How to explain this point about Purgatory


#1

Need help explaining this to a Protestant friend.

The friend wanted to know how a soul is “fit for Heaven” at the time of death. I was going to say if the soul had no mortal sin but I don’t know if that’s a very accurate answer.
Also she wanted to know why we believe that prayers for the dead can shorten their stay in Purgatory.


#2

[quote=PiusXIII]Need help explaining this to a Protestant friend.

The friend wanted to know how a soul is “fit for Heaven” at the time of death. I was going to say if the soul had no mortal sin but I don’t know if that’s a very accurate answer.
Also she wanted to know why we believe that prayers for the dead can shorten their stay in Purgatory.
[/quote]

Well, a soul is fit for heaven if all retribution for sin has been made. Revelation says nothing unclean shall enter heaven, so even if we have no mortal sins when we die we may still have the stain of earlier venial and forgiven mortal sins. Our stains have to be cleaned before we can enter heaven.

Just as a living soul can benefit from the prayers of others, so a soul undergoing final purification can benefit from the prayers of others. They can pray for us as well. Death does not separate us, for did Jesus not say that God was not the God of the dead, but of the living? In 2nd Timothy we see Paul praying for Onesiphorus who had already died. Of course, we Catholics can look at 2nd Maccabees and see prayers offered for the dead. Even though protestants may find this book without inspiration, it cannot be argued that it is not a historical book.


#3

Most Prostestants agree with the concept of Purgatory, they just don’t know it. It’s easily shown.

  1. No sin can enter heaven.
  2. We have sin.
  3. In order to enter heaven, we must be purged of that sin.

Make sure your friend doesn’t think Purgatory is a place. Describe it as a process. This process is described in 1 Corinthians 3:11-15.

We are ready to enter heaven when all sin is purged. Personally, I don’t view purgatory as against our will. I imagine we will go through willingly.


#4

[quote=RCCDefender]In 2nd Timothy we see Paul praying for Onesiphorus who had already died.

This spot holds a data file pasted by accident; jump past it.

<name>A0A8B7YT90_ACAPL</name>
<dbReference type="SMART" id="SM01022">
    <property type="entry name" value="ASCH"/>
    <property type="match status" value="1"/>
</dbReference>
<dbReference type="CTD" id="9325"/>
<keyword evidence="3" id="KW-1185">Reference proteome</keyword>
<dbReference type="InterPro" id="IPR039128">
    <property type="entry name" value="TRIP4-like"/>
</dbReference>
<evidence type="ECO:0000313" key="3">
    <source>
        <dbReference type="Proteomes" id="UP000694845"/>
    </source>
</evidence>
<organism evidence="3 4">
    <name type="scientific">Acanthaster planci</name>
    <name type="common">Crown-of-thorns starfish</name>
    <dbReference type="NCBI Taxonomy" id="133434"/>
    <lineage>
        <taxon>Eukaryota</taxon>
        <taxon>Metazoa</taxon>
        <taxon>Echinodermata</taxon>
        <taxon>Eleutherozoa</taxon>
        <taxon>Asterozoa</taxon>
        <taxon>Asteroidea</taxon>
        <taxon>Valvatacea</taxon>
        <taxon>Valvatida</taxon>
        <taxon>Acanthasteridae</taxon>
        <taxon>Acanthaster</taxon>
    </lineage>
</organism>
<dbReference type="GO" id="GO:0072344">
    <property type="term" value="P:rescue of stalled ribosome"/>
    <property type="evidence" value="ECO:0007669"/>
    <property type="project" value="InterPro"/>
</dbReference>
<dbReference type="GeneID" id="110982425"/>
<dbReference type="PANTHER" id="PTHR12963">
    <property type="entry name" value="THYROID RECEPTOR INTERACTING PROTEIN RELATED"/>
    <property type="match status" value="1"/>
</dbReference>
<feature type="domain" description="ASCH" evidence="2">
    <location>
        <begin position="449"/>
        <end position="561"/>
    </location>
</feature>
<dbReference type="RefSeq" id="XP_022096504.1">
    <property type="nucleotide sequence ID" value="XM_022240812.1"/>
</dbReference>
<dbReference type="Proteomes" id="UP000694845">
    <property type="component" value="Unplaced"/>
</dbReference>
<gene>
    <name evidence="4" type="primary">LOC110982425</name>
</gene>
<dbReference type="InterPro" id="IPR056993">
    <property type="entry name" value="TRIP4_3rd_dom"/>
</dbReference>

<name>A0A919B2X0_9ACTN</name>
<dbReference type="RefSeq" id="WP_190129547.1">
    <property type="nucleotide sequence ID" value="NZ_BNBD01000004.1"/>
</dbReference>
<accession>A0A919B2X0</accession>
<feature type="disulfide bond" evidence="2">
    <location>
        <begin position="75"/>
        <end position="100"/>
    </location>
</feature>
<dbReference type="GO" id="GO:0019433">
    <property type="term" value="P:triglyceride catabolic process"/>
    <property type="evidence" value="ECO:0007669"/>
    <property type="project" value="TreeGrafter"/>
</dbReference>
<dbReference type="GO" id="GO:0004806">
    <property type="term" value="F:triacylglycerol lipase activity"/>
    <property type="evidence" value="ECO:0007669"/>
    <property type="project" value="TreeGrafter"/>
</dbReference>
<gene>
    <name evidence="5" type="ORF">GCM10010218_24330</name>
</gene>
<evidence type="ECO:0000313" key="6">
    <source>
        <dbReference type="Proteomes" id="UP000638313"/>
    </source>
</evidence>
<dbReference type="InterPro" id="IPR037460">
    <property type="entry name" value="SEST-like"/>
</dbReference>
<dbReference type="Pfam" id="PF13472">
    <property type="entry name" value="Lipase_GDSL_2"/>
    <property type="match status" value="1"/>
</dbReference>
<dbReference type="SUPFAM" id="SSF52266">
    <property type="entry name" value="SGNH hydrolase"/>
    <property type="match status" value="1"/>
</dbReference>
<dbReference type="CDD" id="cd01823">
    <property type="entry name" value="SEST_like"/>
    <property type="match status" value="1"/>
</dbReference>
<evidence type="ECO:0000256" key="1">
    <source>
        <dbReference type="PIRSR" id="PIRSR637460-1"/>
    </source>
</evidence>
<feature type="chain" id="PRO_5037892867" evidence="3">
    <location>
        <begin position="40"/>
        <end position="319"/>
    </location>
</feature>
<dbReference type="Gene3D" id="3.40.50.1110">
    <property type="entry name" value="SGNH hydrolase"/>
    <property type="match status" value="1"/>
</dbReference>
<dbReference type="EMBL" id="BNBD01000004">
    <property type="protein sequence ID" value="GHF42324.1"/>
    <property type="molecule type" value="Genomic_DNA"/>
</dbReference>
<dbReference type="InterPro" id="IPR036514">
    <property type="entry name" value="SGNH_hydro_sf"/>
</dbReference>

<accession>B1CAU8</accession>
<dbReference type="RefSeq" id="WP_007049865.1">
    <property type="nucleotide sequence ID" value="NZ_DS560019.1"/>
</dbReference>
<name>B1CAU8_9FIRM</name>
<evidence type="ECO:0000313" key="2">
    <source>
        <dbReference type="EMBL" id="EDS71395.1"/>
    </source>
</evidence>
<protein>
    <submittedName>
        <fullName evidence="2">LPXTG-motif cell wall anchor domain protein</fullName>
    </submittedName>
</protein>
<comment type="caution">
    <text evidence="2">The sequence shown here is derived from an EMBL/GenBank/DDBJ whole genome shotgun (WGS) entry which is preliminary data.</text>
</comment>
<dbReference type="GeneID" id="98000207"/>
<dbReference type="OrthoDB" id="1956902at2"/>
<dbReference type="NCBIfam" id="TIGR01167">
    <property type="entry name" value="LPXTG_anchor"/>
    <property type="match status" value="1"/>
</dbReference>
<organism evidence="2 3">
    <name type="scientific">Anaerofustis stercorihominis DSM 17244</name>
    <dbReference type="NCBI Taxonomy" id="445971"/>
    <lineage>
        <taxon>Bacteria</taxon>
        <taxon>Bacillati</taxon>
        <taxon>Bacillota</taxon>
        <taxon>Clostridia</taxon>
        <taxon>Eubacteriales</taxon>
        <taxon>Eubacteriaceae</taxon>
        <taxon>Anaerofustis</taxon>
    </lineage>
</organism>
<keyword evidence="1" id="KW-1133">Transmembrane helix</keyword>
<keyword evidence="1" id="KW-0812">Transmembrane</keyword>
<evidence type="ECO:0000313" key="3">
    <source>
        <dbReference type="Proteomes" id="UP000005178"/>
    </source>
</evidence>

[/quote]

Interesting. How do we know he was dead?


#5

[quote=trumpet152]Interesting. How do we know he was dead?
[/quote]

“May the Lord grant mercy to the family of Onesiphorus because he often gave me new heart nd was not ashamed of my chains. But when he came to Rome, he promtly searched for me and found me. May the Lord grant him to find mercy from the Lord on that day. And you know very well the services he rendered in Ephesus.” (2:16-18)
Note that his speech is in the past tense.

“Greet Prisca and Aquila and the family of Onesiphorus.” (4:19)
Notice that he doesn’t greet Onesiphorus, only his family.


#6

I don’t know if this will help, but this analogy always illustrated the perfect justice God shows with purgatory for me, so here goes.
Imagine a man who has lived his whole life serving his own selfish desires. On his death bed, he fears for his soul and cries out to God for mercy. Imagine another man, a just man who has lived his entire life serving God and his fellow man. A truly merciful God would not turn the last minute repenter away, but a truly just God could not let his sinfulness go unaccounted for.
I think, too, most people don’t believe that sin “stains” your soul. It’d be easier if we had like a sin-o-meter so we could gauge how badly in need of a plenary indulgence we were. I’d sure sleep easier. :rolleyes:


closed #7

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